Since there’s about to be quite a few salad recipes coming up, I thought I’d put 2-12: Tips About Salad Dressing out there as well. I tried to think of more salad dressing variations than what they list here, but honestly? Most “traditional” salad dressings do fall into one of the three categories they establish: vinaigrette, cream/mayo-based, and low-calorie. Go ahead–can you think of one that doesn’t?
At the restaurant I worked at a few years ago, we made our own dressings from scratch. And by “we”, I mean “me”–I made all the dressings for the whole restaurant every week and kept everything stocked up, since it was my station (garde manger, or pantry chef) that made the salads. We made a blue cheese, ranch, balsamic vinaigrette, Caesar, and another, lighter vinaigrette.
One of the first times I made the blue cheese dressing (which required a giant immersion blender and a 22-quart Cambro), a customer liked it so much they asked to buy some to take home. I guess that makes me qualified to write about salad dressings now.
Hey–I have to find something to do while we’re all staying at home for a while. And so do you (probably), so why not read this?
Avocados have been a pretty big part of my culinary life up until now, but that’s probably because they’re pretty hard to avoid here in California. However, my experiences are usually closer to some nice fresh guacamole or some avocado toast–1-2: Marinated Stuffed Avocado was relatively new territory for me.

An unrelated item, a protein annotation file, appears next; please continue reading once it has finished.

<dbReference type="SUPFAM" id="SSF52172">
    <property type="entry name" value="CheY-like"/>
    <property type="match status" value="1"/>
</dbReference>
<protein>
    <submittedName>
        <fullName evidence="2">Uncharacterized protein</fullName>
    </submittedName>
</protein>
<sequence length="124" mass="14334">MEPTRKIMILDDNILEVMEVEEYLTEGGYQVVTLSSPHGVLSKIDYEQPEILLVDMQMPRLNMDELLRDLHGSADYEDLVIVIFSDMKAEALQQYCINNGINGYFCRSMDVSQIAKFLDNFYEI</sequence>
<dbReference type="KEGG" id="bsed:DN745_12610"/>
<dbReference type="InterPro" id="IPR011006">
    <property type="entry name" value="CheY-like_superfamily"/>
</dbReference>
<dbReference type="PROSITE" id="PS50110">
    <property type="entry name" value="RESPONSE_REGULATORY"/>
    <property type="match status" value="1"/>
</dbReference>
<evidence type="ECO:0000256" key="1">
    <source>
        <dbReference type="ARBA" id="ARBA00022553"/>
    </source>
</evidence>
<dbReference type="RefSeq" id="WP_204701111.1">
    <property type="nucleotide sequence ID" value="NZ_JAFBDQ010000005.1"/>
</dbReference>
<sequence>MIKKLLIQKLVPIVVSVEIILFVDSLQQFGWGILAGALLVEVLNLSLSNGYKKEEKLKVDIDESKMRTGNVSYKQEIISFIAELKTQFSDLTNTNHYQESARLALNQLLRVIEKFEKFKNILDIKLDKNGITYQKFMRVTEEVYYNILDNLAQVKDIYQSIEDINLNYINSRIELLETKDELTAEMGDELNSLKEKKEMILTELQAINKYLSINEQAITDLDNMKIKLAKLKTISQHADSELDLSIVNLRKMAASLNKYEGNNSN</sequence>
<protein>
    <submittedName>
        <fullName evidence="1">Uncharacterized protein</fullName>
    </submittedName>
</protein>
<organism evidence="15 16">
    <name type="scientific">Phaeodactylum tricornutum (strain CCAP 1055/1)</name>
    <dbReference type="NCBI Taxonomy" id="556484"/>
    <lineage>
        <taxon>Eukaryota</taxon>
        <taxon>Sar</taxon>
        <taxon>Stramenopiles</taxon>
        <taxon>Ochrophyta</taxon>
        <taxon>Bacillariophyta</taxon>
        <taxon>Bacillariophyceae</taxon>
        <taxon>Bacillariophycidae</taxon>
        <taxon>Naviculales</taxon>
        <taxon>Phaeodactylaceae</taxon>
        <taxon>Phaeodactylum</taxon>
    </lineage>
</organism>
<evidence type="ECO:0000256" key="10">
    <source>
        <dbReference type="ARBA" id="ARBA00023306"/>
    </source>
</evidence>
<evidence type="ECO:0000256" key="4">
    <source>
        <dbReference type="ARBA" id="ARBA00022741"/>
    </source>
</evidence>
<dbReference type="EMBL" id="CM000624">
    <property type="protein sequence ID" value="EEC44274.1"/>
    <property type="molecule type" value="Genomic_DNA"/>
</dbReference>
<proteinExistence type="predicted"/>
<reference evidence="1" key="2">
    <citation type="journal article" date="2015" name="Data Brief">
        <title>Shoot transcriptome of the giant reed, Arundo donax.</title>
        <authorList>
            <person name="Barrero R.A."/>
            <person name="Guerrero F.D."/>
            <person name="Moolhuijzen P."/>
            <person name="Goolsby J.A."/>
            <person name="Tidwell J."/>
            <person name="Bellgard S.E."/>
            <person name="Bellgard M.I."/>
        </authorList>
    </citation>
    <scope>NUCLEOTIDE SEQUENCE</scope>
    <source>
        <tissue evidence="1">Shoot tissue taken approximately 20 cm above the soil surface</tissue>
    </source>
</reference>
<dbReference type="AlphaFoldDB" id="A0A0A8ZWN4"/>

I suppose it’s not unheard of, it’s just not something I think to do. I may try it again, maybe with some different ingredients. Mushrooms are okay, but I much prefer them cooked rather than raw.
Learning a new technique can be a lot of fun. This slicing technique demonstrated in 7-51: Butterflied Pork Chops is new to me, but the final product really speaks for itself. The larger surface area creates more crispy, golden brown crust.
I love the place settings in the background of the image below. The jar of mustard, the frothy beer and crusty bread really set the scene in which you’d want to eat this dish.
From previous posts, I’ve learned how to put together a pan sauce from fat drippings, milk, and garlic. The base sauce gets enhanced with some acid from the Dijon mustard, the green flavor of the parsley, and the classic standby combo, salt and pepper, fill out the rest of the flavors in the sauce.
8-36: Tenderloin with Mustard Sauce was the first of two beef tenderloin recipes I made on the same night. The other dish, 8-22: Beef Tenderloin with Whole Garlic, was a completely different preparation. It was interesting to cook it two different ways and compare the final product.
Utilizing an onion-mustard marinade resulted in a completely different flavor than in the other tenderloin recipe. The beef was not marinated at all in the other recipe. If I had to choose, I prefer the marinated beef from this recipe because it was more tender.
Trying to put some new posts out there while I fix the old posts–here’s 1-6: Surprise Sandwich Loaf, which was made with a loaf baked from the dough I used for 20-12: Basic Rolls. I made this to break up into portions and take to work with me for lunch one week. It was delicious when first made, but with most things lost its appeal as the week went on.